Due to unforeseen circumstances, this event has been cancelled. We apologise for the inconvenience.

Cultivating Musical Arrangement in Ludwig van Beethoven's Vienna, Austria

Dr Nancy November (Associate Professor, School of Music)

Wednesday 16 August

Dr Nancy November's research and teaching interests centre on the music of the late-18th and early-19th centuries: aesthetics, analysis, performance history and practices. Recent publications include essays on the early performance of Beethoven’s string quartets, and their performance history in the recording age. Recent awards include an Alexander Humboldt von Fellowship, a Marsden grant from the New Zealand Royal Society, and a Research Fellowship from the Gerda-Henkel Foundation. Nancy is currently completing critical reports on the middle-period string quartets for Beethoven Werke, whilst editing a three-volume set of 15 string quartets by Beethoven’s contemporary Emmanuel Aloys Förster.

From Löwenberg to Budapest: David Popper’s Cello Concertos

Martin Rummel (Associate Professor, Head of School of Music)

Wednesday 30 August

David Popper (1843–1913) was undoubtedly the most important cellist of the second half of the 19th-century, and one of the few musicians in history who established an international reputation in all genres of performance for himself. He became the principal cellist of the Vienna Philharmonic at the age of 25, before embarking on an international solo career. He later became one of the most sought-after pedagogues of his time, teaching at the Franz Liszt Academy in Budapest from 1886 until his death. As a chamber musician, he was a member of the Hellmesberger and later the Hubay-Popper Quartet, and played with many of his famous contemporaries, including Johannes Brahms, with whom he premiered several of his works. As a composer, nowadays, Popper is most commonly remembered for his etudes and a few salon pieces. His four cello concerti represent different stages of his life and career, and reflect not only his development as an artist, but also a major part of the cello’s evolution as a solo instrument.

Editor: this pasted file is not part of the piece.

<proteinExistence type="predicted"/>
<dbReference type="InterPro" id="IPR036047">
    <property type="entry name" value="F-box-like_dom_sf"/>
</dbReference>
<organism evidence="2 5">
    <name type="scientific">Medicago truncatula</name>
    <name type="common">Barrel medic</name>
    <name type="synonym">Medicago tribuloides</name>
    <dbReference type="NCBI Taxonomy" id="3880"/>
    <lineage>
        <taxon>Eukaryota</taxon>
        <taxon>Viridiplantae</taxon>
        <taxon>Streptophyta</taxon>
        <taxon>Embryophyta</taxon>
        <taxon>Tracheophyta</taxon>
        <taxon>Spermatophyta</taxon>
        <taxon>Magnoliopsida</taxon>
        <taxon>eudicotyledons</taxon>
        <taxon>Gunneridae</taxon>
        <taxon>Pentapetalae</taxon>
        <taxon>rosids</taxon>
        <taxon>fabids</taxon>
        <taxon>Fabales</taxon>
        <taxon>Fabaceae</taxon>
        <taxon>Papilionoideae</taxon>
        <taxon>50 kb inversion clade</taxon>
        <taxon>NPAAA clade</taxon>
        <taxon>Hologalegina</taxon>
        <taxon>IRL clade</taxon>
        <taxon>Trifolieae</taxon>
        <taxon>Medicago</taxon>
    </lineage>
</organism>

Doctoral students: Sam Girling and Michael Weiss

Wednesday 27 September

Please register here.

Sam Girling: From the drawing room to the ballroom: the tambourine's contribution to music and dance in English country houses during the early 19th-century

Michael Weiss: Representing music through music: galant schemata as musical stereotypes in the nineteenth century.

This event is part of the School of Music Festival.

"I know that one all too well": Wind Octet Arranging in the Classical Period

Dr Marie Ross (Lecturer, School of Music)

Wednesday 11 October

The wind octet was a popular ensemble of the classical period. In 1782, a wind octet was formed in Vienna which specialised in playing opera arrangements and was used primarily as a form of background entertainment for dinners. This ensemble was widely copied throughout Europe, and the majority of the repertoire was made up of these arrangements by the players themselves, for their own ensembles. Marie Ross will analyse and compare the works of several well-known arrangers from the classical period to demonstrate arranging styles of the time. The Fidelio Wind Octet will also perform contemporary arrangements written by Marie Ross, as she illustrates how they are based on techniques from the classical period.